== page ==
Those who practice on the Buddhist path learn about and follow the example of Avalokita, the bodhisattva who hears the cries of the world. We train in how to respond to suffering, both for ourselves and for all beings. It is a fundamental aspect of what Thich Nhat Hanh calls ‘Engaged Buddhism.’
This has never been more needed than it is right now. As the very fabric of our world seems more and more in danger of unraveling, there is much that Buddhist practitioners can do. By bringing courageous hearts and calm minds to bear, we carry tremendous strength. These are the most powerful weapons on earth, and I feel deeply that they are the best hope for our future.
Standing together with our neighbors, we can use the tools of non-violence and loving kindness to protect the vulnerable, to counter oppression and marginalization, and to work for a more just and caring society. We can train for a new leadership paradigm, one that does not discriminate, but considers the interests of all beings.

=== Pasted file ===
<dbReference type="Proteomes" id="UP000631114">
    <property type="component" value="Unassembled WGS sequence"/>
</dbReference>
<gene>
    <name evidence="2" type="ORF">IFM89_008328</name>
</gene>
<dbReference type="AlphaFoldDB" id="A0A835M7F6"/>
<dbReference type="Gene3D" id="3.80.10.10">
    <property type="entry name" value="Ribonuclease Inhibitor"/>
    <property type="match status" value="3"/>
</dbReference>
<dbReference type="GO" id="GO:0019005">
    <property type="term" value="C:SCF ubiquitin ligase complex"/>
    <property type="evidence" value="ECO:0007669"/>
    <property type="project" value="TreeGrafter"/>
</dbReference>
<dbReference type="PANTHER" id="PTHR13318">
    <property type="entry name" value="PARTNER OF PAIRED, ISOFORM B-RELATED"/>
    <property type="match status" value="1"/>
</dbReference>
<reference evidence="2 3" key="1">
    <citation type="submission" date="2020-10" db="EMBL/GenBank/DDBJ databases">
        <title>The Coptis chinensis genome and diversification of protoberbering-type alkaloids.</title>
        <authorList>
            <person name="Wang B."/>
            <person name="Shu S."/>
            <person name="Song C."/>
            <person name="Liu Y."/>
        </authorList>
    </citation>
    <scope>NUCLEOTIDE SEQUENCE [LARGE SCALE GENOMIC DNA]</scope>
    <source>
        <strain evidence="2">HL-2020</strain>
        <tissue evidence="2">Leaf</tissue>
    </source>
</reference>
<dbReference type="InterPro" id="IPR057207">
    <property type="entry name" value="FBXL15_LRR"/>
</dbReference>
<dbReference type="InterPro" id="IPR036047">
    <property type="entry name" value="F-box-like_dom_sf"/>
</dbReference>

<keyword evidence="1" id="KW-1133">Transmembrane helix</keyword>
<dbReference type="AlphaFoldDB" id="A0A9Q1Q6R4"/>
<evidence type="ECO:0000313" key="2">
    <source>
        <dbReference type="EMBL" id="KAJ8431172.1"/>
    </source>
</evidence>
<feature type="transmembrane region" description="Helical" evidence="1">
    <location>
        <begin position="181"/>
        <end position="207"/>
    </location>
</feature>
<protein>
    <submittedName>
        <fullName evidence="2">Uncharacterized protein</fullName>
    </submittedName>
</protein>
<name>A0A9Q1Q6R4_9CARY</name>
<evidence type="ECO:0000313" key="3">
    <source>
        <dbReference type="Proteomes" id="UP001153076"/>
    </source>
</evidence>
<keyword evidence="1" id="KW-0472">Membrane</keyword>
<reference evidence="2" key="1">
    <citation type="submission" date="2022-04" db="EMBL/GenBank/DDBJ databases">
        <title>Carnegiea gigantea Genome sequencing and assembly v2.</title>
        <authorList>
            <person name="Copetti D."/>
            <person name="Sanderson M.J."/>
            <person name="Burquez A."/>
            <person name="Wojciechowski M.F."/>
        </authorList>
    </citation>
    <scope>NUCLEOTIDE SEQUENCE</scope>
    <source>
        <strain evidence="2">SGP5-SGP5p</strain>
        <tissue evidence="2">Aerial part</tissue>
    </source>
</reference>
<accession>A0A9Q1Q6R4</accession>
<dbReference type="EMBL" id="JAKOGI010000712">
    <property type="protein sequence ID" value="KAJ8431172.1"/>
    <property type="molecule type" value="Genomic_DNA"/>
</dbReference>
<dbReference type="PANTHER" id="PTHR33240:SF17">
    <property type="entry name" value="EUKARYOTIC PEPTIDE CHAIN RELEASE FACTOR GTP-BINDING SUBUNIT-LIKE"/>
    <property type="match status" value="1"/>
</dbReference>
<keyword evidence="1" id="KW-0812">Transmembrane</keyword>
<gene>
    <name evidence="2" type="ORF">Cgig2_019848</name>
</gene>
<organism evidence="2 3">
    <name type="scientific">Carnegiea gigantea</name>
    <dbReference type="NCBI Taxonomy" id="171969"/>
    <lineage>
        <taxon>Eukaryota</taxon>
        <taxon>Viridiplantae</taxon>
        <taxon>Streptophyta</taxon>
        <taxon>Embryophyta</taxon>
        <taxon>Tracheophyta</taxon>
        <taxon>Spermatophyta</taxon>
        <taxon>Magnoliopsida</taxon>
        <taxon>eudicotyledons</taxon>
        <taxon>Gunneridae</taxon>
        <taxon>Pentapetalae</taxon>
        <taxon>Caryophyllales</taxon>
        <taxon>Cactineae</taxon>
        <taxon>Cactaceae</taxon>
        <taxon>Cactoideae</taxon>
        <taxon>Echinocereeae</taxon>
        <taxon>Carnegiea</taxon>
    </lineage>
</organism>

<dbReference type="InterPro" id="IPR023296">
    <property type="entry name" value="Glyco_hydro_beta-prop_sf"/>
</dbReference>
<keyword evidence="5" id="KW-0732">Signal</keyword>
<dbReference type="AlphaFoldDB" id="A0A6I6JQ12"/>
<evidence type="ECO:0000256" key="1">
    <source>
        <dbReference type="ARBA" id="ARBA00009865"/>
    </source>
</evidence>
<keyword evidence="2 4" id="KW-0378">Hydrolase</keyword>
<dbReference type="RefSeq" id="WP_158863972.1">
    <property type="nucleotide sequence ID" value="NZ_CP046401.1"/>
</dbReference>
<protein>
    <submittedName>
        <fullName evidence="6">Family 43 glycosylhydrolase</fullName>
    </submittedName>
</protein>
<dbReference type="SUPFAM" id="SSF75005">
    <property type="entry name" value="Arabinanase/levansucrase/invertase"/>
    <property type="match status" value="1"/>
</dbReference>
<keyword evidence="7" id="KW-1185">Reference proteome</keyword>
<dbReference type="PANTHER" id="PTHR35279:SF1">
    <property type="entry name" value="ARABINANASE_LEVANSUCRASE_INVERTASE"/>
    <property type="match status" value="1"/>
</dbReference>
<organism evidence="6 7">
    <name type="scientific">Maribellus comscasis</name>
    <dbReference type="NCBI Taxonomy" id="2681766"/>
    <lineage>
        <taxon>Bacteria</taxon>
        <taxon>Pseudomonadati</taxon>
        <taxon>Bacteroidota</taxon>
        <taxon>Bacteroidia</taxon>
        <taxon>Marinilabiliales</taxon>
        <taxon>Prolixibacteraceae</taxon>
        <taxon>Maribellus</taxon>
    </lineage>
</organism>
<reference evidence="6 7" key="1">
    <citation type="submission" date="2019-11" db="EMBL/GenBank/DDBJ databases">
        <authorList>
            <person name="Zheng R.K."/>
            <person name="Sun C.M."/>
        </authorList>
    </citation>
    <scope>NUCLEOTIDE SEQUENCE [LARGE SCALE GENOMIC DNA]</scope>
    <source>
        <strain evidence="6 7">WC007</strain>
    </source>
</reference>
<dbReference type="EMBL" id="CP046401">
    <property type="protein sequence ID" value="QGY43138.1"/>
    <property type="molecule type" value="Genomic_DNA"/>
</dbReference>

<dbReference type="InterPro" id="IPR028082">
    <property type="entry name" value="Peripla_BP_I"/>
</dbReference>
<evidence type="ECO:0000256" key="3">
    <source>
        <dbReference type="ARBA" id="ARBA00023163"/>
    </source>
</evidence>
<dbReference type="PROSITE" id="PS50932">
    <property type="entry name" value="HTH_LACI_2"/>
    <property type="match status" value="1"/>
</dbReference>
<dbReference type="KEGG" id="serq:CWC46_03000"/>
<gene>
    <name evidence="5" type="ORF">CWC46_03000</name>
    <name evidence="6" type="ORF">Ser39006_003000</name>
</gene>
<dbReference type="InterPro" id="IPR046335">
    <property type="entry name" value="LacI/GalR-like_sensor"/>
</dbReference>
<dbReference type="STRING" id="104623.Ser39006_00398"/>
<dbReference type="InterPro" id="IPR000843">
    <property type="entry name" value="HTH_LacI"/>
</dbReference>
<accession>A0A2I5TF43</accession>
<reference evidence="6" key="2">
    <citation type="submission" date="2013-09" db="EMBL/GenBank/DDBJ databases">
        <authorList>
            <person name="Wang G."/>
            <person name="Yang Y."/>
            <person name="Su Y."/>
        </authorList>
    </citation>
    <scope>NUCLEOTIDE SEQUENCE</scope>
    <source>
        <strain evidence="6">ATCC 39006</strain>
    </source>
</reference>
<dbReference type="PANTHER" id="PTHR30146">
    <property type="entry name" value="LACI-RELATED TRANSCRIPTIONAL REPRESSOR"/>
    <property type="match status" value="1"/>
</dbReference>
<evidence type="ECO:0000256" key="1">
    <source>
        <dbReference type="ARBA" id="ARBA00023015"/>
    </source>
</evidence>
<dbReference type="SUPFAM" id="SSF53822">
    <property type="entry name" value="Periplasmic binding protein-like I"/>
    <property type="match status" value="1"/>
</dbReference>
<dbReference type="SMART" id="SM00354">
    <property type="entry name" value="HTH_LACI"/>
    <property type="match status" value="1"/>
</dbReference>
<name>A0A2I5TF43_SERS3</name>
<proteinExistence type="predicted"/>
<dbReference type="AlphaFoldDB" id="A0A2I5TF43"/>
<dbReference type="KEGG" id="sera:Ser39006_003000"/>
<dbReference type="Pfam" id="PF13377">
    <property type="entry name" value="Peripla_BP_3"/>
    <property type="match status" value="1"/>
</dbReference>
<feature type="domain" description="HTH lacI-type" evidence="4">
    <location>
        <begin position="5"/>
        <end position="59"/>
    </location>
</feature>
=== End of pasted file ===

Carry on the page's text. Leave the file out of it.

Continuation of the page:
Practitioners are called to remember that we are all one. We are the earth and we are the poor. The voices that cry out in suffering are our own voices. They are the voices of our loved ones. To turn away from the plight of our nation, our planet and its vulnerable inhabitants is to turn away from ourselves, to turn away from our children. We are our own great-great grandchildren.
To take action, we can work on our own personal suffering. This is a very healthy way to contribute to the resistance. You can listen deeply and understand the cause of your own pain. You can train in true compassion and non-discrimination, and you can search for peace within yourself – a lifetime’s practice. And when we can use our mindfulness to find balance in the present moment, when we are indiscriminately compassionate, when we meet hatred head on with courage and love, each of us is a tower of strength. Each of us is a beacon of light.
The fact that Avalokita is often represented as having so many arms is a reminder that there are so many ways to respond. There are so many ways to stand up for love. Whether you march, write a check, meditate, run for office or show more kindness as you walk through your day, these are all ways to address the suffering in the world.